Second up is a fabulous guest post by author Nikola Scott on the blog tour of her book, The Orchard Girls. The guest post is one all us bookworms will love: ‘Why Bookshops are Magic’…..Enjoy!
about the orchard girls
Title: The Orchard Girls
Author: Nikola Scott
Genre: Dual Timeline Historical Fiction
Estimated page count: 480
Formats available: Paperback, Audiobook and eBook
Tour organised by: Rachel’s Random Resources
London, 2004. Frankie didn’t always have it easy. Growing up motherless, she was raised by her grandmother, who loved her – and betrayed her. For years, the rift between them seemed irreparable. But when their paths suddenly cross again, Frankie is shocked to realise that her grandmother is slowly losing control of her memory. There is a darkness in her past that won’t stay buried – secrets going back to wartime that may have a devastating effect on Frankie’s own life.
Somerset, 1940. When seventeen-year-old Violet’s life is ripped apart by the London Blitz, she runs away to join the Women’s Land Army, wanting nothing more than to leave her grief behind. But as well as the terror of enemy air raids, the land girls at Winterbourne Orchards face a powerful enemy closer to home. One terrible night, their courage will be put to the test – and the truth of what happened must be kept hidden, forever . . .
Why bookshops are magic by nikola scott
Whenever I move to a new city, one of the first things I look for is the local bookshop. The library is a close second, but it’s the bookshop that makes me feel like I’ve got an anchor in a new environment, an element of familiarity, a potential happy place.
Over the years, I’ve discovered a few of the big ones: Daunt Books and Hatchards in London, the absolutely enormous Waterstones on Piccadilly, which stretches up several floors, the lovely Foyles down on the Southbank, which always has lots of goodies to discover. I’ve been into Powell’s Books in Portland, Oregon, got lost in The Strand Bookstore in NYC, with its fabled 18 miles of books, and visited Politics and Prose in Washington DC, and they were all impressive.
But it’s the small gems that I love most of all: that little shop around the corner, where staff handwrites personal recommendations on little cards, where someone tacks up bunting for the summer and counts down 24 Christmas Reads in December. There’s often a squashy sofa in there, sometimes a few tables and a little coffee bar, and the stationery corner is filled with bookish goodies. It’s woodsy and smells overwhelmingly of new books and promise and coffee.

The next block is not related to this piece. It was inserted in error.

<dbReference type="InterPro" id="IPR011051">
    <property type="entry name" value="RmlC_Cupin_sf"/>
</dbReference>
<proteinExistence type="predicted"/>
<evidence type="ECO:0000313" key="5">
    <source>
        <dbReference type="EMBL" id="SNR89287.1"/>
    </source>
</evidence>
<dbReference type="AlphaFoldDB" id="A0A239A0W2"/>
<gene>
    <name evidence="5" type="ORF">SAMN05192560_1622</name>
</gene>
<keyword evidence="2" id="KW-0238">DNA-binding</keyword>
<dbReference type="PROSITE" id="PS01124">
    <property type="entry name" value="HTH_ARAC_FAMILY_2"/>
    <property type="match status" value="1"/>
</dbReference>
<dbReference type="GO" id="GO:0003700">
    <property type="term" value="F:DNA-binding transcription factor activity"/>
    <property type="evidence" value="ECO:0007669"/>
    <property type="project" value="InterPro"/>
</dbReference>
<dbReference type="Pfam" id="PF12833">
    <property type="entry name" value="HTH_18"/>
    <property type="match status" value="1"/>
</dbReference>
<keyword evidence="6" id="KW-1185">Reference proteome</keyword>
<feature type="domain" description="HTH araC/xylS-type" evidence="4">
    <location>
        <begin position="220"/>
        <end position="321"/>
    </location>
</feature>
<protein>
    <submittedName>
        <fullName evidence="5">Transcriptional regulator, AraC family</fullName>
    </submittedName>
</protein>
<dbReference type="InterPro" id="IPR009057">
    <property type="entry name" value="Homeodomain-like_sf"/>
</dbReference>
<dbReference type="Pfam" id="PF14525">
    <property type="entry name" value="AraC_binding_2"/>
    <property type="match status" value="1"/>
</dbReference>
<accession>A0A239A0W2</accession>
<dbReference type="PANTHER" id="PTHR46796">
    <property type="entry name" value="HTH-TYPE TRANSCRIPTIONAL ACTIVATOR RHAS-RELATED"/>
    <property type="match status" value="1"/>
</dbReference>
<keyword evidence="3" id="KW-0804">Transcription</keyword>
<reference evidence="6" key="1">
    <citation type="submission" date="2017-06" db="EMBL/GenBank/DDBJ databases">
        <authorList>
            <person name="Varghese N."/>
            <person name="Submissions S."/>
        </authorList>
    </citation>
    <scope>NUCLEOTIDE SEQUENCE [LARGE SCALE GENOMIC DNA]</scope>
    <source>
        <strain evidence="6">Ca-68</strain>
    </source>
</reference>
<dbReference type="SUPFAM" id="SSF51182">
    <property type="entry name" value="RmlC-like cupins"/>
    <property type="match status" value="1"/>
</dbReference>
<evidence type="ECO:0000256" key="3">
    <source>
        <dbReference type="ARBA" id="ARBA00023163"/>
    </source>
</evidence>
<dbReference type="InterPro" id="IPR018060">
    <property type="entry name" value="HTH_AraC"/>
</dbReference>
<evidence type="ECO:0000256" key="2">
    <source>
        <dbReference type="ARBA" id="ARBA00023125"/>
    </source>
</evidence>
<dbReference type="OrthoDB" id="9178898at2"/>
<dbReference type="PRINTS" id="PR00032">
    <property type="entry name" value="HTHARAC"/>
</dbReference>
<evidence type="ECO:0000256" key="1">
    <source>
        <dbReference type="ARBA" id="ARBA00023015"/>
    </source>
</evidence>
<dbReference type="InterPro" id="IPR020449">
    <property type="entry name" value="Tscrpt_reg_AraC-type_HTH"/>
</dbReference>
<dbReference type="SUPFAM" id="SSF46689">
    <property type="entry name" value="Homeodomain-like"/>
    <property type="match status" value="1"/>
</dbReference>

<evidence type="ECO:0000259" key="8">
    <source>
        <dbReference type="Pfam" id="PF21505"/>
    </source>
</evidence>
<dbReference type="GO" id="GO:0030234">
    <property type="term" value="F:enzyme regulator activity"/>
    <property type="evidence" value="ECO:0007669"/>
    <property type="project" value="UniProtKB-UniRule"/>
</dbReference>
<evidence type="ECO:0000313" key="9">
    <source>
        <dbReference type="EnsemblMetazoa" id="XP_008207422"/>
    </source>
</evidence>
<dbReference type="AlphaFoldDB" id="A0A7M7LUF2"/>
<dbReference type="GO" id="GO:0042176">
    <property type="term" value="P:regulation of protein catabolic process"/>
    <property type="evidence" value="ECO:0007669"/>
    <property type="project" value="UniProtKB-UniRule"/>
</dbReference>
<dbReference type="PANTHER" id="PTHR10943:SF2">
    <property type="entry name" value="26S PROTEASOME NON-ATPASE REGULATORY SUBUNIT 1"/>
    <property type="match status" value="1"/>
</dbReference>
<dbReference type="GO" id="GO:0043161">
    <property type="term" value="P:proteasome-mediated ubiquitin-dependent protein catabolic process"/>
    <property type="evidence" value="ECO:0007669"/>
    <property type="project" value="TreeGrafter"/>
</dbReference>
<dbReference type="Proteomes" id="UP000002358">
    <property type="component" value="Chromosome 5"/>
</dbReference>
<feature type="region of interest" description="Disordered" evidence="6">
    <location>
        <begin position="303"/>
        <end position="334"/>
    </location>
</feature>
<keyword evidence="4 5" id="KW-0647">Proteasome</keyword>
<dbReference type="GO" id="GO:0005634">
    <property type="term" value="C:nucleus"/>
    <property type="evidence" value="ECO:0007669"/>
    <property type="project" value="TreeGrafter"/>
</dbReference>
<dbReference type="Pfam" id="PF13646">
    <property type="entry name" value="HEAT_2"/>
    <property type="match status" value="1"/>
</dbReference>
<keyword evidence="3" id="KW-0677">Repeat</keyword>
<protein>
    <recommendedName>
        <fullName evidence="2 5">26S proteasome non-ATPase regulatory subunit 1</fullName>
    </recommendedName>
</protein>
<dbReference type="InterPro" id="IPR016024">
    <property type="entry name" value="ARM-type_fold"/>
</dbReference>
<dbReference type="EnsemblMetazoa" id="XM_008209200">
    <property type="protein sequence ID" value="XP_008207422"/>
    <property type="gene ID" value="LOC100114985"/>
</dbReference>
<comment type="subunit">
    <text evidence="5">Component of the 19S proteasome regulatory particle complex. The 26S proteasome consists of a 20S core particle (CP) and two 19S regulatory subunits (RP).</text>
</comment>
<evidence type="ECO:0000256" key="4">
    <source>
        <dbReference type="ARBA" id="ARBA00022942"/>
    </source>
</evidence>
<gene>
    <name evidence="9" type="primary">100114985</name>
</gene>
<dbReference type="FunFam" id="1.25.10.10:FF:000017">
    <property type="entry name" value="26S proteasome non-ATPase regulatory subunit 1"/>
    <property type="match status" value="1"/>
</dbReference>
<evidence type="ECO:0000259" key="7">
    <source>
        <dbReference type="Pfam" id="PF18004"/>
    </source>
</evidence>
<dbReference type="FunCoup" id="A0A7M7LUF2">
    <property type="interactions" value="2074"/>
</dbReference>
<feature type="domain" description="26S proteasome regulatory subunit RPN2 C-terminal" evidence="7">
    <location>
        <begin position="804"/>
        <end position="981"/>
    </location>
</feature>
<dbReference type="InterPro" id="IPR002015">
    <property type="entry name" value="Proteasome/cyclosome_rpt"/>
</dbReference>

When you step through the door into such a place – is there always a little bell or is that too picture-perfect? I’d like to think not! – you cannot help but breathe a sigh of relief. You’re leaving the real world behind for a little while or, better even, exchanging it for something much more colourful than your daily commute, more exciting than your weekly shop or that dentist appointment you’ve been dreading. There are characters to fall in love with in here, adventures to be had and dangers to be braved, and it’s absolutely fine, recommended even, to take your time before rejoining reality.
Pottering along the shelves, there’s a sense that these people – the person sitting behind the till absorbed in a book and occasionally ringing someone up, the other shoppers, the man that always seems to have commandeered the best armchair – are your kind of people. It’s a bit like meeting a stranger at a particularly boring function, discovering that you both like to read the same things and immediately feeling like you’ve made a new friend.
My personal favourite is Nomad Books in Fulham. It was just down the road from where we lived, and as a new (and rather terrified) mum I pushed my pram down there every few days to visit. It made me feel like I was connecting with something familiar, a part of me that was still the same even though everything else about my life had changed so dramatically and wonderfully. I jiggled the pram a little to keep the baby asleep, walked along the shelves to greet old favourites and find new ones, and sneaked in a coffee in as well… Heaven.
about the author
Nikola Scott started out in book publishing and worked as a crime fiction editor in America and England for many years. Turning her back on blood-spattered paperback covers and dead bodies found in woods, she sat down at her kitchen table one day to start her first novel — and hasn’t stopped writing since. Obsessed with history and family stories (‘How exactly did you feel when your parents gave the house to your brother?’) she is well-known – and feared – for digging up dark secrets at dinner parties and turning them into novels.
Her first two books, My Mother’s Shadow and Summer of Secrets, have both been international bestsellers and were translated widely around the world. Nikola lives in Frankfurt with her husband and two boys (and a kitchen table).
Once a month, Nikola sends out a popular newsletter about writing, reading, book news, freebies and loads of therapeutic baking. Join in here if you’d love to be a part of it all:
For more info on Nikola, visit her website at www.nikolascott.com
follow the tour
Thanks to Rachel for inviting me on to the tour and to Nikola for her wonderful guest post.
I’d love to hear what you think of the post so drop your comments below.
Back again soon